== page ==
ISRO proved beyond doubts its cryogenic expertise after the successful GSLV-D6 mission which took 17 minutes to deliver the GSAT-6 spacecraft into orbit.
In yet another spectacular “space show”, Bharat’s Geosynchronous Satellite Launch Vehicle (GSLV), powered with a home-grown upper cryogenic engine stage, placed GSAT-6 advanced communications satellite into its intended orbit with a “text book precision.”
The August 27 successful GSLV-D6 mission which took 17 minutes to deliver the GSAT-6 spacecraft into orbit, after its majestic lift-off from the second launch pad of Satish Dhawan Space Cetre (SDSC) in Sriharikota island, has once again proven to hilt the functional efficiency and operational robustness of the indigenous cryogenic engine stage symbolising the two decades long painstaking endeavours of Bharatiya space scientists. This is the second successful flight of 416 tonne heavy GSLV with a domestically built cryogenic engine stage. According to the Indian Space Research Organisation (ISRO) a cryogenic propulsion system is highly efficient since it produces more thrust per unit of propellant burnt in comparison to solid and earth storable liquid propellants. Verily, in terms of boosting launch capability, GSLV implies a quantum leap for the Bharatiya space programme.
The mission objective of GSLV, capable of launching a satellite payload weighing upto 2.5 tonne into the geostationary transfer orbit, is to free Bharat from its dependence on procured, commercial launch service for orbiting its GSAT/INSAT series satellites in 2-2.5 tonne weight class. On the one hand, the deployment of GSLV for routine orbital missions would save Bharat a huge amount of foreign exchange involved in paying for the hired commercial space launch services. On the other hand, the Bengaluru-based Antrix Corporation, the commercial arm of the Bharatiya space programme, can promote GSLV as a cost efficient commercial space vehicle for orbiting the satellite payloads of international customers and earn for the country the much needed foreign exchange. As it is, Bharat has already made modest forays into the multibillion dollar, global market for launching satellite by pressing into service the four stage, reliable space work horse, Polar Satellite Launch Vehicle (PSLV) as a cost efficient vehicle for delivering light weight satellite payloads into a variety of orbits. PSLV has so far launched 45 satellites of 19 countries on commercial terms with a high degree of precision and reliability.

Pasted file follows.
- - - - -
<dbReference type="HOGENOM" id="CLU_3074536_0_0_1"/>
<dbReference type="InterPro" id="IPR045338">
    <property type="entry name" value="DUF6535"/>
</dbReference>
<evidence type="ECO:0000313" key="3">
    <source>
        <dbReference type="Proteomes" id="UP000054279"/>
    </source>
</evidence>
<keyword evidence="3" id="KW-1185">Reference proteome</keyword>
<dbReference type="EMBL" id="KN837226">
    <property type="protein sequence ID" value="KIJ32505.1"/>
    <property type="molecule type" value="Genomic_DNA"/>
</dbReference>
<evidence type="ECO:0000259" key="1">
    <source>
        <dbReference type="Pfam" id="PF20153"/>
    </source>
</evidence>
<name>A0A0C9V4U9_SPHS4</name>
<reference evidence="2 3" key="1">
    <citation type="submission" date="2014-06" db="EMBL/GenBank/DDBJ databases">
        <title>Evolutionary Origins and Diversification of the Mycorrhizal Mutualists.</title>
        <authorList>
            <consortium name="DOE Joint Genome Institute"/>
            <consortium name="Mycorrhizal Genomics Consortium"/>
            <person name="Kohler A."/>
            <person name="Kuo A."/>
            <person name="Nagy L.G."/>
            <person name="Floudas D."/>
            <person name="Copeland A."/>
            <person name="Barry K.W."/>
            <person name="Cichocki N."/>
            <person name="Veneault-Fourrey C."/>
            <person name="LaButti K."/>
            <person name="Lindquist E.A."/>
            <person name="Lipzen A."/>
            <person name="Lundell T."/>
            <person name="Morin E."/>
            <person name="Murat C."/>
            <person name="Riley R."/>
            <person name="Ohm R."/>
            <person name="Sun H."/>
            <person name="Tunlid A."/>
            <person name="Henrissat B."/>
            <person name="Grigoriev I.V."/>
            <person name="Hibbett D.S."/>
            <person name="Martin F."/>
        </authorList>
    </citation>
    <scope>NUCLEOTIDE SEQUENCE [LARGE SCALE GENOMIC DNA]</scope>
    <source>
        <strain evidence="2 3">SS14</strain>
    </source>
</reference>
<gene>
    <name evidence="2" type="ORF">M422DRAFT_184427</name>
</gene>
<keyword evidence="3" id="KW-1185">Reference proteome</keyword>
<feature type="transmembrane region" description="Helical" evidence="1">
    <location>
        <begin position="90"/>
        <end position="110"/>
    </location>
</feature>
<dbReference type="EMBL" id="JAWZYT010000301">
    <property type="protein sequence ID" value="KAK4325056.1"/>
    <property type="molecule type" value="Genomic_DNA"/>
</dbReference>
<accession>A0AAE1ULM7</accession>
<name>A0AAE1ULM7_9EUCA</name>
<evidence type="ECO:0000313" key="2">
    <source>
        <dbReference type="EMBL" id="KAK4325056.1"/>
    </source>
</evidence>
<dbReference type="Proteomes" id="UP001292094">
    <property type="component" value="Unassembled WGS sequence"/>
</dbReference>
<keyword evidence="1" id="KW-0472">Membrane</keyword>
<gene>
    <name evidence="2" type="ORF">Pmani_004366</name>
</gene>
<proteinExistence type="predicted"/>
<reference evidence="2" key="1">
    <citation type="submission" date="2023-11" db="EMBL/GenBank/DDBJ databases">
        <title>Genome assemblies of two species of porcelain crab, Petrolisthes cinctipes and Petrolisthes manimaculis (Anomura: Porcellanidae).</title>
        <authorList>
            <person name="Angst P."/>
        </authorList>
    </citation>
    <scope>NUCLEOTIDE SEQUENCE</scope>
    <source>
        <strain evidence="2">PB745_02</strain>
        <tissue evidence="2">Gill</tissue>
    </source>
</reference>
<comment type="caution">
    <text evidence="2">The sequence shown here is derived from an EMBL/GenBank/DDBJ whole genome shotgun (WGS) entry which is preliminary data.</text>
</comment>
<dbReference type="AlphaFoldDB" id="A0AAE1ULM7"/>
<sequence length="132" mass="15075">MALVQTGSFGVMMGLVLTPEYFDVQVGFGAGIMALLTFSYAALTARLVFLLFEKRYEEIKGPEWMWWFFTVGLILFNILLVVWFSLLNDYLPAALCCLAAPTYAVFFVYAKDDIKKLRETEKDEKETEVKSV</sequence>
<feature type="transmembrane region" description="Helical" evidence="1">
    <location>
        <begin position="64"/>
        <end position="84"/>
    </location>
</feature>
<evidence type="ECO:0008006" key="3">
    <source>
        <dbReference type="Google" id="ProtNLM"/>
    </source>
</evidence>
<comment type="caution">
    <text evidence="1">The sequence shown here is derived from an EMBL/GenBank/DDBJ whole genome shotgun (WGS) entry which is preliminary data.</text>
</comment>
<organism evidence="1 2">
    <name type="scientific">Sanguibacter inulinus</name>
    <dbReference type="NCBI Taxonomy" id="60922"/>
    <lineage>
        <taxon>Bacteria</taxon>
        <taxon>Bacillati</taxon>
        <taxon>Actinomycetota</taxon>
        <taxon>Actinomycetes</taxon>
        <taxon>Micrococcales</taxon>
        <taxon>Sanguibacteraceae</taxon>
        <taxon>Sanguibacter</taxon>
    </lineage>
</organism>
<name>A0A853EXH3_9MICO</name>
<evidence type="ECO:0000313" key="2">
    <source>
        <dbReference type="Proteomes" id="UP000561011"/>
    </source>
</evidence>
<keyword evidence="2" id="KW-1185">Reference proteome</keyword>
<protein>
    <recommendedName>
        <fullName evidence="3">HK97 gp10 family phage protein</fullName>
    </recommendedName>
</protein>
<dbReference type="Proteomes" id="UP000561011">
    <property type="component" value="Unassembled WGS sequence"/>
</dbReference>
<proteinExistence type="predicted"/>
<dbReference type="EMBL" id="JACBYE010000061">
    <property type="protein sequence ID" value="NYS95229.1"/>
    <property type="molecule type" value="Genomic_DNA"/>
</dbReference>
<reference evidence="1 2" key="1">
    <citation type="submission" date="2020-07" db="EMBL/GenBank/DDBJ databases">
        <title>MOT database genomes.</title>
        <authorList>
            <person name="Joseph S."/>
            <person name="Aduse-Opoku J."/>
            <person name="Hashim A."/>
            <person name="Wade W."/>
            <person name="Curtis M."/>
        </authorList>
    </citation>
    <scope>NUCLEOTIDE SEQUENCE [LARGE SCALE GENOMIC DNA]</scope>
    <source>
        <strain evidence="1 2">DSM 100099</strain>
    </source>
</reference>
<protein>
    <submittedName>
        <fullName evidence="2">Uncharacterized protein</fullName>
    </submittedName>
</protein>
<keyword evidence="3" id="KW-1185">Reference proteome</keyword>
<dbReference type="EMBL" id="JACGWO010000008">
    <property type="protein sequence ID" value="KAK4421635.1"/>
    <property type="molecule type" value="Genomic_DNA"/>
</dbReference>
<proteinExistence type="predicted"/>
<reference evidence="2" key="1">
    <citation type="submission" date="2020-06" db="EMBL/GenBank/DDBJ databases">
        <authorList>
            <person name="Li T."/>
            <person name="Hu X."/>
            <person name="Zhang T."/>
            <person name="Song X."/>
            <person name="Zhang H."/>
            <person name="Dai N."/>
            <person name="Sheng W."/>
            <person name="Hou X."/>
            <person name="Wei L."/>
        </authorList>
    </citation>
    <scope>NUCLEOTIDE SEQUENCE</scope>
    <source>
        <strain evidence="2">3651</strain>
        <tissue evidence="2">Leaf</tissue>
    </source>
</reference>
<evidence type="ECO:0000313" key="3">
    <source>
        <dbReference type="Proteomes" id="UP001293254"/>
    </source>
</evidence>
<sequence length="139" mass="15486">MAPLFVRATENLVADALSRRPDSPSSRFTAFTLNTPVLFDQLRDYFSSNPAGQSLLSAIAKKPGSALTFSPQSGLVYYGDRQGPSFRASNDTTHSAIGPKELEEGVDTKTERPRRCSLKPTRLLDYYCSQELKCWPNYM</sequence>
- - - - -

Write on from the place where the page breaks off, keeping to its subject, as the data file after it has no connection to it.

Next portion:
Having mastered the challenging cryogenic engine technology, ISRO will now be in a position to build better and bigger launch vehicles by just scaling up the proven technology. In a way, ISRO has overcome the technological barrier in so far as boosting the launch capability is concerned by demonstrating the efficacy of the cryogenic engine technology through two consecutively successful GSLV flights powered by the indigenous cryogenic engine stage. Meanwhile, ISRO is preparing the ground for the maiden, full-fledged flight of the 630 tonne heavy lift GSLV-MKIII capable of delivering a four tonne class satellite into a geostationary transfer orbit sometime before the end of next year.
Now about the unique features of GSAT-6 satellite. An advanced high powered S-band satellite with a lift off mass of 2117 kg, GSAT-6 is the twenty fifth geostationary communications satellite built by ISRO. The potentials of GSAT-6 will be harnessed by the Bharatiya Defence forces for “strategic purposes”. In addition, the satellite will be used for disaster management and emergency response. The satellite is designed for providing communications through five spot beams in S-band and a national beam in C-band for strategic users. One of the advanced features of GSAT-6 is its S-band unfurlable antenna of 6-m.diamter. This is the largest satellite antenna ever realised by ISRO. The inputs provided by GSAT-6 would enable ISRO to build multimedia communications satellite with futuristic technological elements.
But more than anything else, the message of GSLV-D6 mission is: however complex and challenging a technology might be, Bharat is fully well capable of mastering it. On another front, the success of GSLV stands out for its robust defiance of the technology denial regime spearheaded by US which is far from comfortable about Bharat’s technological strides.
Overcoming all the hurdles and challenges, ISRO proved its excellence in realising a cryogenic propulsion system whose superb performance has been established beyond any shadow of doubt. Indeed, the meaning of the GSLV mission is that Bharat is poised to strengthen its leadership position in space.
Radhakrishna Rao (The writer is a freelance columnist who writes on science tech and defence related issues)